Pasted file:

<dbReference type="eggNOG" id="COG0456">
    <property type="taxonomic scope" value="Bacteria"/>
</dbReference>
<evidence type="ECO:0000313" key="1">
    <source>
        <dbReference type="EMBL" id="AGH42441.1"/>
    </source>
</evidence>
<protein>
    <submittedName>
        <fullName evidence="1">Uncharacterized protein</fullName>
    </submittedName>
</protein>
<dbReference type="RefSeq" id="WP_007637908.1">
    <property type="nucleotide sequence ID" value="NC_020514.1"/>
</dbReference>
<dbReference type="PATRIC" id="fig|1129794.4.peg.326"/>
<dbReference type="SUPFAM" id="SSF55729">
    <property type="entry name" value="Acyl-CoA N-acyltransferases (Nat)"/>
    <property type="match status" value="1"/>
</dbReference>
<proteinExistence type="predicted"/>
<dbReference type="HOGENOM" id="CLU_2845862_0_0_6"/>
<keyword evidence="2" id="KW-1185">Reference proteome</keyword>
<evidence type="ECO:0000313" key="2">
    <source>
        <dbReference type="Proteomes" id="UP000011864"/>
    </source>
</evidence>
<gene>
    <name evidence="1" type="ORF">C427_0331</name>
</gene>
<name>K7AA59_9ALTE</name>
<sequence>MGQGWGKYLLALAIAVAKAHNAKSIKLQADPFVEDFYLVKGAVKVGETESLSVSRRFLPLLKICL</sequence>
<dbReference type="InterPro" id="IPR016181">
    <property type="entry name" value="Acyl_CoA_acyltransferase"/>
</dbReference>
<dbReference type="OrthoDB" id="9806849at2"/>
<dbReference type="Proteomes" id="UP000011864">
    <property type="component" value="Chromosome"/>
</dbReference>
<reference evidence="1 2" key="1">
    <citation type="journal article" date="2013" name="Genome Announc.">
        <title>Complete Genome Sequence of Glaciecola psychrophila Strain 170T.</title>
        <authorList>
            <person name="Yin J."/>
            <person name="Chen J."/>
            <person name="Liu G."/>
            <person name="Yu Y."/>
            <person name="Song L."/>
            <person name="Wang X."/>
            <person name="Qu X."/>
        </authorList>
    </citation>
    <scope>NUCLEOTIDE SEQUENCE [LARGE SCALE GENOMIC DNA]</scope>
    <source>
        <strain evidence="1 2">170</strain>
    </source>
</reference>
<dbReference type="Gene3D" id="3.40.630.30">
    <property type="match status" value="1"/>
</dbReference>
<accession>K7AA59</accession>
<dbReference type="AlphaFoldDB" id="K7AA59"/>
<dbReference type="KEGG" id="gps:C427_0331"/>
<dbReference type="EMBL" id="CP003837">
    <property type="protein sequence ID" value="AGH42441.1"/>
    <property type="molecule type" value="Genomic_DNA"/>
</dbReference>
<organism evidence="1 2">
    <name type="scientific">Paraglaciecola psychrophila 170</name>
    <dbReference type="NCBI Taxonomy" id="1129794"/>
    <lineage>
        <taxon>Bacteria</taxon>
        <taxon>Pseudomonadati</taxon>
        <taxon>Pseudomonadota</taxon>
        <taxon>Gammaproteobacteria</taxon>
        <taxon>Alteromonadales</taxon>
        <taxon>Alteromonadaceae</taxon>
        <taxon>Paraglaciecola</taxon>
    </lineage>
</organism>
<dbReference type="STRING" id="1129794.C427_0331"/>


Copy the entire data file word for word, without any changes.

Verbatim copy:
<dbReference type="eggNOG" id="COG0456">
    <property type="taxonomic scope" value="Bacteria"/>
</dbReference>
<evidence type="ECO:0000313" key="1">
    <source>
        <dbReference type="EMBL" id="AGH42441.1"/>
    </source>
</evidence>
<protein>
    <submittedName>
        <fullName evidence="1">Uncharacterized protein</fullName>
    </submittedName>
</protein>
<dbReference type="RefSeq" id="WP_007637908.1">
    <property type="nucleotide sequence ID" value="NC_020514.1"/>
</dbReference>
<dbReference type="PATRIC" id="fig|1129794.4.peg.326"/>
<dbReference type="SUPFAM" id="SSF55729">
    <property type="entry name" value="Acyl-CoA N-acyltransferases (Nat)"/>
    <property type="match status" value="1"/>
</dbReference>
<proteinExistence type="predicted"/>
<dbReference type="HOGENOM" id="CLU_2845862_0_0_6"/>
<keyword evidence="2" id="KW-1185">Reference proteome</keyword>
<evidence type="ECO:0000313" key="2">
    <source>
        <dbReference type="Proteomes" id="UP000011864"/>
    </source>
</evidence>
<gene>
    <name evidence="1" type="ORF">C427_0331</name>
</gene>
<name>K7AA59_9ALTE</name>
<sequence>MGQGWGKYLLALAIAVAKAHNAKSIKLQADPFVEDFYLVKGAVKVGETESLSVSRRFLPLLKICL</sequence>
<dbReference type="InterPro" id="IPR016181">
    <property type="entry name" value="Acyl_CoA_acyltransferase"/>
</dbReference>
<dbReference type="OrthoDB" id="9806849at2"/>
<dbReference type="Proteomes" id="UP000011864">
    <property type="component" value="Chromosome"/>
</dbReference>
<reference evidence="1 2" key="1">
    <citation type="journal article" date="2013" name="Genome Announc.">
        <title>Complete Genome Sequence of Glaciecola psychrophila Strain 170T.</title>
        <authorList>
            <person name="Yin J."/>
            <person name="Chen J."/>
            <person name="Liu G."/>
            <person name="Yu Y."/>
            <person name="Song L."/>
            <person name="Wang X."/>
            <person name="Qu X."/>
        </authorList>
    </citation>
    <scope>NUCLEOTIDE SEQUENCE [LARGE SCALE GENOMIC DNA]</scope>
    <source>
        <strain evidence="1 2">170</strain>
    </source>
</reference>
<dbReference type="Gene3D" id="3.40.630.30">
    <property type="match status" value="1"/>
</dbReference>
<accession>K7AA59</accession>
<dbReference type="AlphaFoldDB" id="K7AA59"/>
<dbReference type="KEGG" id="gps:C427_0331"/>
<dbReference type="EMBL" id="CP003837">
    <property type="protein sequence ID" value="AGH42441.1"/>
    <property type="molecule type" value="Genomic_DNA"/>
</dbReference>
<organism evidence="1 2">
    <name type="scientific">Paraglaciecola psychrophila 170</name>
    <dbReference type="NCBI Taxonomy" id="1129794"/>
    <lineage>
        <taxon>Bacteria</taxon>
        <taxon>Pseudomonadati</taxon>
        <taxon>Pseudomonadota</taxon>
        <taxon>Gammaproteobacteria</taxon>
        <taxon>Alteromonadales</taxon>
        <taxon>Alteromonadaceae</taxon>
        <taxon>Paraglaciecola</taxon>
    </lineage>
</organism>
<dbReference type="STRING" id="1129794.C427_0331"/>